Heterotrophic Archaea dominate sedimentary subsurface ecosystems off Peru

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doi: 10.1073/pnas.0600035103
Author(s): Biddle, Jennifer F.; Lipp, Julius S.; Lever, Mark A.; Lloyd, Karen G.; Sorensen, Ketil B.; Anderson, Rika; Fredricks, Helen F.; Elvert, Marcus; Kelly, Timothy J.; Schrag, Daniel P.; Sogin, Mitchell L.; Brenchley, Jean E.; Teske, Andreas; House, Christopher H.; Hinrichs, Kai-Uwe
Author Affiliation(s): Primary:
Pennsylvania State University, Pennsylvania State Astrobiology Research Center, University Park, PA, United States
University of North Carolina, Chapel Hill, United States
Carleton College, United States
University of Bremen, Federal Republic of Germany
Woods Hole Oceanographic Institution, United States
Harvard University, United States
Marine Biological Laboratory, Woods Hole, United States
Volume Title: Proceedings of the National Academy of Sciences of the United States of America
Source: Proceedings of the National Academy of Sciences of the United States of America, 103(10), p.3846-3851. Publisher: National Academy of Sciences, Washington, DC, United States. ISSN: 0027-8424 CODEN: PNASA6
Note: In English. Supplemental information/data is available in the online version of this article. 43 refs.; illus., incl. 2 tables, chart
Summary: Studies of deeply buried, sedimentary microbial communities and associated biogeochemical processes during Ocean Drilling Program Leg 201 showed elevated prokaryotic cell numbers in sediment layers where methane is consumed anaerobically at the expense of sulfate. Here, we show that extractable archaeal rRNA, selecting only for active community members in these ecosystems, is dominated by sequences of uncultivated Archaea affiliated with the Marine Benthic Group B and the Miscellaneous Crenarchaeotal Group, whereas known methanotrophic Archaea are not detectable. Carbon flow reconstructions based on stable isotopic compositions of whole archaeal cells, intact archaeal membrane lipids, and other sedimentary carbon pools indicate that these Archaea assimilate sedimentary organic compounds other than methane even though methanotrophy accounts for a major fraction of carbon cycled in these ecosystems. Oxidation of methane by members of Marine Benthic Group B and the Miscellaneous Crenarchaeotal Group without assimilation of methane-carbon provides a plausible explanation. Maintenance energies of these subsurface communities appear to be orders of magnitude lower than minimum values known from laboratory observations, and ecosystem-level carbon budgets suggest that community turnover times are on the order of 100-2,000 years. Our study provides clues about the metabolic functionality of two cosmopolitan groups of uncultured Archaea.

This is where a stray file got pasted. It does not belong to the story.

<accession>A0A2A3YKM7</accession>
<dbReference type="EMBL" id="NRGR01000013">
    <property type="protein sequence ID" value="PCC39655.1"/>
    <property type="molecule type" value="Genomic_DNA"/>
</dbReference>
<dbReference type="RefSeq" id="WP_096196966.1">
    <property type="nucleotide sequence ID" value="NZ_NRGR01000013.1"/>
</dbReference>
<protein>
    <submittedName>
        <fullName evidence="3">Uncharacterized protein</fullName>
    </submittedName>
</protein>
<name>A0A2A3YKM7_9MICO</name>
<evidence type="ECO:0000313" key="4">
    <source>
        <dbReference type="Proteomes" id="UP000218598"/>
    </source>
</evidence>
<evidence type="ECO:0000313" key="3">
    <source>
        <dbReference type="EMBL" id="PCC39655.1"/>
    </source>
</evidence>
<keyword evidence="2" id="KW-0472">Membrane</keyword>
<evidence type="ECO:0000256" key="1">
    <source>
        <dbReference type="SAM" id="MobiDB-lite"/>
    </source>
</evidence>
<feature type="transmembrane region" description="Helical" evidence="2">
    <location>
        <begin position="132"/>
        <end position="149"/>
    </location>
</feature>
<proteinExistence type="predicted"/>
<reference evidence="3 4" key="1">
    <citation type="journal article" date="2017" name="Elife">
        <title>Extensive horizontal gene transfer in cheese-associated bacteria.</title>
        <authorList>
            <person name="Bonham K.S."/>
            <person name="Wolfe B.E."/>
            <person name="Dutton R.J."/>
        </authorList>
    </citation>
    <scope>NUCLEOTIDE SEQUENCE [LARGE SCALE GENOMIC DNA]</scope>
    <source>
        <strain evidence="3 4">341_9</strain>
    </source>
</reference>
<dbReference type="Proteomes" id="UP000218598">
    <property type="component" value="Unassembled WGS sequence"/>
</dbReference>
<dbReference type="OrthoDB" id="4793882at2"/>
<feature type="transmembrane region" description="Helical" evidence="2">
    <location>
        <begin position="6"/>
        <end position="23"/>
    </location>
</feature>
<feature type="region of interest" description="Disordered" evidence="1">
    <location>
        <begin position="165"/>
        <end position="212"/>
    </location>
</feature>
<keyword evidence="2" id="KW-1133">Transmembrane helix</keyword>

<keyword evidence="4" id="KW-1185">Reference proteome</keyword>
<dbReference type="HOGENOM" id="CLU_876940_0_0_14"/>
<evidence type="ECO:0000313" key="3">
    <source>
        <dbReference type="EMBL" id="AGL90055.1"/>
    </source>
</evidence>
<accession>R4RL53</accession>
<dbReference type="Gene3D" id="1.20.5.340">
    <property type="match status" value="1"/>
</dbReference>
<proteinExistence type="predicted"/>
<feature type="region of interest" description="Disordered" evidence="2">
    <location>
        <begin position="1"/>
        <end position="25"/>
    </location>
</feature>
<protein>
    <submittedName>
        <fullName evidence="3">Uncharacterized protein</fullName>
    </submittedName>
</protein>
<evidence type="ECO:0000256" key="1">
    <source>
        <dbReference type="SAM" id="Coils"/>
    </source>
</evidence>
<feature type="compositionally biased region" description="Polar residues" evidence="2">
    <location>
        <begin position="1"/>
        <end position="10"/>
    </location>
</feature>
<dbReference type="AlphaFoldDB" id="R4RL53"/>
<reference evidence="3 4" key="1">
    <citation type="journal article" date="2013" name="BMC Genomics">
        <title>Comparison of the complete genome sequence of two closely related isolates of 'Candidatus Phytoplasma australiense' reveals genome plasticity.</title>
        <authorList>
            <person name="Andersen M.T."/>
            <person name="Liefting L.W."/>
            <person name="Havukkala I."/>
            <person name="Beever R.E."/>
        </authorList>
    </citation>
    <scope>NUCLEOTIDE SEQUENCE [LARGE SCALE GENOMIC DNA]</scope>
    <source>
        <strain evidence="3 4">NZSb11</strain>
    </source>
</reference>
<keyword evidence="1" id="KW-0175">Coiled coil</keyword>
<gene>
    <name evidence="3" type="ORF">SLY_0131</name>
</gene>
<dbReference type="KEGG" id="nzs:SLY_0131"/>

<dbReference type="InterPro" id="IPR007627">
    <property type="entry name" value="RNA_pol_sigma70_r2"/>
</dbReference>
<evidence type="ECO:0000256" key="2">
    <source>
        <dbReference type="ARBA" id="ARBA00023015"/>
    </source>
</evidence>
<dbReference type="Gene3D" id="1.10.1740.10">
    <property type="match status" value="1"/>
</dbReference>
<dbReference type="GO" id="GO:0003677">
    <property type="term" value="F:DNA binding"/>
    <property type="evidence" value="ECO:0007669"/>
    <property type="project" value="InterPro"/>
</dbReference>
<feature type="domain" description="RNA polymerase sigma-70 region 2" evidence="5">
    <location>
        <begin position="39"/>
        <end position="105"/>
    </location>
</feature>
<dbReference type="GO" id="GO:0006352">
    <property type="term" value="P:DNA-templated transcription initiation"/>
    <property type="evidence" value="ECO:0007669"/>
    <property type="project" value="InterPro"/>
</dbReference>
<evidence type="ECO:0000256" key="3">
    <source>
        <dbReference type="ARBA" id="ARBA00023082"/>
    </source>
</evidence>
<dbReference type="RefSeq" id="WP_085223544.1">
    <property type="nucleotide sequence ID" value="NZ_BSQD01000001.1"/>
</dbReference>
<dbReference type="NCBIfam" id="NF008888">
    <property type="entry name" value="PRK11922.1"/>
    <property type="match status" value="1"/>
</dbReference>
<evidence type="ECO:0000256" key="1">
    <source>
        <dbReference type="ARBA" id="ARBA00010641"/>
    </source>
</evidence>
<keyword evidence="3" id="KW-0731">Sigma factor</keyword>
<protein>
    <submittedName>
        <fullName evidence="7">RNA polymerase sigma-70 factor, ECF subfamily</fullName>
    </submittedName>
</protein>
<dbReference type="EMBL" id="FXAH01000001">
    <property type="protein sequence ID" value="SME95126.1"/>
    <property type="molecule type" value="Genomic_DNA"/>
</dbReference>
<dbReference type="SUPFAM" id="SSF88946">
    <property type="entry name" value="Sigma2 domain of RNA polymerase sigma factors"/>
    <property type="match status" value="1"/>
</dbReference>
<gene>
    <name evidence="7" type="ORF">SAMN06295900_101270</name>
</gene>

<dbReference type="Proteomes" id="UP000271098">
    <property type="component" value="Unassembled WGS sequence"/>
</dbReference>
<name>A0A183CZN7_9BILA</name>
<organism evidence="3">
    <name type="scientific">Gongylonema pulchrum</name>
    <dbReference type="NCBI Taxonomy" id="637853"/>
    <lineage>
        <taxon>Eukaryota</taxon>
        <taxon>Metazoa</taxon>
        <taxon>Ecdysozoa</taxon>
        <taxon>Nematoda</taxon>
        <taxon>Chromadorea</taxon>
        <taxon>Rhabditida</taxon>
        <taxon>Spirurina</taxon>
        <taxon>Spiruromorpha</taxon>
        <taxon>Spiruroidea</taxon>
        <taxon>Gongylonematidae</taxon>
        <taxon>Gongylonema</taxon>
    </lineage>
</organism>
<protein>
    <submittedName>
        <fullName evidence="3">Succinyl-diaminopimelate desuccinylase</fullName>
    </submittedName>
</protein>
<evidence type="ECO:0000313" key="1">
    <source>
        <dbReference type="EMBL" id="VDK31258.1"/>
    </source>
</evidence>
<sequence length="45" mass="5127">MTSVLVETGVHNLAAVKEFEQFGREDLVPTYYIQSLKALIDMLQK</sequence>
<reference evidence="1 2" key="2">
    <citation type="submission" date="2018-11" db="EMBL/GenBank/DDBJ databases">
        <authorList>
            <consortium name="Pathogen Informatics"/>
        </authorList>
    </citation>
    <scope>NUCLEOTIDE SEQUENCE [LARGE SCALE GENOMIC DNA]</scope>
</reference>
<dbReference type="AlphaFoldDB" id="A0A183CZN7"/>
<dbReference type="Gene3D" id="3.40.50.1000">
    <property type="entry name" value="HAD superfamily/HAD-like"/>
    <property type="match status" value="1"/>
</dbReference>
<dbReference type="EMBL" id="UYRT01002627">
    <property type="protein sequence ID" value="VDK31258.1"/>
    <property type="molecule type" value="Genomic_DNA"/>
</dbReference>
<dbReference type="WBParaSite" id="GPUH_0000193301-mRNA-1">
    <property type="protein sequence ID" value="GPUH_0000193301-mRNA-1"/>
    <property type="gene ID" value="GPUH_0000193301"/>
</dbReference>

Year of Publication: 2006
Research Program: ODP Ocean Drilling Program
Key Words: 07 Marine Geology and Oceanography; Aliphatic hydrocarbons; Alkanes; Archaea; Ecology; Ecosystems; Equatorial Pacific; Fatty acids; Heterotrophic taxa; Hydrocarbons; Leg 201; Lipids; Marine sediments; Metabolism; Methane; Microorganisms; Modern; Molecular biology; ODP Site 1227; ODP Site 1229; ODP Site 1230; Ocean Drilling Program; Organic acids; Organic compounds; Pacific Ocean; Peru; Phylogeny; Prokaryotes; RNA; Sediments; South America
Coordinates: S090700 S090700 W0803500 W0803500
S090000 S090000 W0795700 W0795700
S105900 S105900 W0775800 W0775800
Record ID: 2008085512
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